The German government has given its consent for the creation of a second fund for paying compensation to athletes from the former East Germany who suffered health damages because of a secretive state-supported doping program.

The use of performance enhancing drugs until the fall of the Berlin Wall in 1989 assisted East Germany to win hundreds of medals at the Winter and the Summer Olympic Games amid fierce Cold War competition with West Germany. It is widely believed that as many as 8000-9000 athletes were on the secretive state-supported doping program from 1972-1989 and an overwhelming majority had no knowledge.

The embrace of doping by the former East Germany triggered a dramatic improvement in results with the nation doubling its gold medal tally from one Olympics to the next. Despite a boycott of the 1984 Los Angeles Games, East Germany won 384 medals in the Olympic Games from 1972 to 1988 and was second in the medals table in three of the four Games in which it took part.

In the 1976 Montreal Summer Olympics, East Germany triumphed with an impressive 40 gold medals. The performance of German swimming team was described by U.S. swimmer Wendy Boglioli as staggering. Boglioli remarked at that time they were very strong women, they were very fast and added we thought they were machines. The swimmer had remarked here we were, four of America’s best athletes ever put together on a team, and every single day the East German women were winning every, every event while referring to the East Germany’s swim team alone won 11 of 13 swim events, an unprecedented feat.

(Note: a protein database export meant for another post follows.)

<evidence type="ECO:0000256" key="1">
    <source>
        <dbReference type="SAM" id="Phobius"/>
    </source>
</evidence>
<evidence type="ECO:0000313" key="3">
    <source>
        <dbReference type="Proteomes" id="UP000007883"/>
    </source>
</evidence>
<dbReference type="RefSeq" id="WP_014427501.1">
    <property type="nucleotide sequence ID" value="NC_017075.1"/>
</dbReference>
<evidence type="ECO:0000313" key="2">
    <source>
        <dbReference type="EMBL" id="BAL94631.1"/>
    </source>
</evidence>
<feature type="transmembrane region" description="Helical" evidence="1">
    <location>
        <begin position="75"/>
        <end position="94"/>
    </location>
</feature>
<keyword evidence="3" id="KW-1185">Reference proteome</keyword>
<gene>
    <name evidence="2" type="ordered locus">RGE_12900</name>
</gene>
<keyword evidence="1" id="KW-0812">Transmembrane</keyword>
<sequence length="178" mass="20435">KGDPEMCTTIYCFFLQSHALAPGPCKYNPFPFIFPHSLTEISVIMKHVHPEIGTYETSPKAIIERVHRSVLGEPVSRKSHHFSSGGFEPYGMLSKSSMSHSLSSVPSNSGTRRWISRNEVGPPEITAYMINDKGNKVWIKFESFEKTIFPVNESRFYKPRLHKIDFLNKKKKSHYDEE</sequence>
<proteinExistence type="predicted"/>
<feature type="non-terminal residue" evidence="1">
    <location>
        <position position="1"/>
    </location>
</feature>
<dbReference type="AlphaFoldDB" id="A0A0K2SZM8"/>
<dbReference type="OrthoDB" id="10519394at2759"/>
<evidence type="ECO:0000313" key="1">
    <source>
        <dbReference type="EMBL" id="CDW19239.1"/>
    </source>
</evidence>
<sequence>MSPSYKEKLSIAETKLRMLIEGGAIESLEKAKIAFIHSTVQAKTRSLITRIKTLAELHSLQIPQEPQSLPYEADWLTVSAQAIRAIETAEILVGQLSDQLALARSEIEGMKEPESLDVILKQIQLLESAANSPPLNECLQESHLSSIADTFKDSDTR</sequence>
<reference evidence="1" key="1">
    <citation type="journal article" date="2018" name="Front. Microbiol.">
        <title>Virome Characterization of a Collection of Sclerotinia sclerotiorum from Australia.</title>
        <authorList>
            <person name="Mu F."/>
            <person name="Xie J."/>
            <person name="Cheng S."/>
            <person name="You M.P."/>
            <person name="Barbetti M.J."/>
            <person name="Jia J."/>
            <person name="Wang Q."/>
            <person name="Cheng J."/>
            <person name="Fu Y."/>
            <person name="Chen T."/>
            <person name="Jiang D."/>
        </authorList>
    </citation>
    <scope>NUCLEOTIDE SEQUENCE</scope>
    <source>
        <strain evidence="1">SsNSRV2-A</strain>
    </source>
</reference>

It was later revealed that East Germany’s elite sports federation that was headed by Manfred Ewald and monitored by the Ministry of State Security (known as Stasi) used a deceptive master plan for attaining international prestige through success in sports. Girls as young as 12 years were recruited from across the country and were regularly administered with untested steroids and male hormones as part of their training.

Many of the former athletes are now seriously ill and suffer from severe health complications such as circulation and spinal problems, tumors, heart defects, infertility, depression, and bulimia while many of them have died and others are left with no option but to see what health problems their children have inherited.

The German government remarked on Wednesday it had approved the drafting of a law for a one-off payment of 10,500 euros ($11,500) per eligible doping victim. The government added it expected many times more cases than the 194 beneficiaries of the first scheme in 2002. The German government paid out a similar amount to 194 athletes in 2002 but many athletes did not came forward, with many witnessing the effects of doping on their health only much later.

In a statement, German Interior Minister Thomas De Maiziere said today we take a step closer to our target of a renewal of the fund for GDR (East German) doping victims. Maiziere added given the difficult fate and bad health of many of the GDR doping victims speed is of essence.

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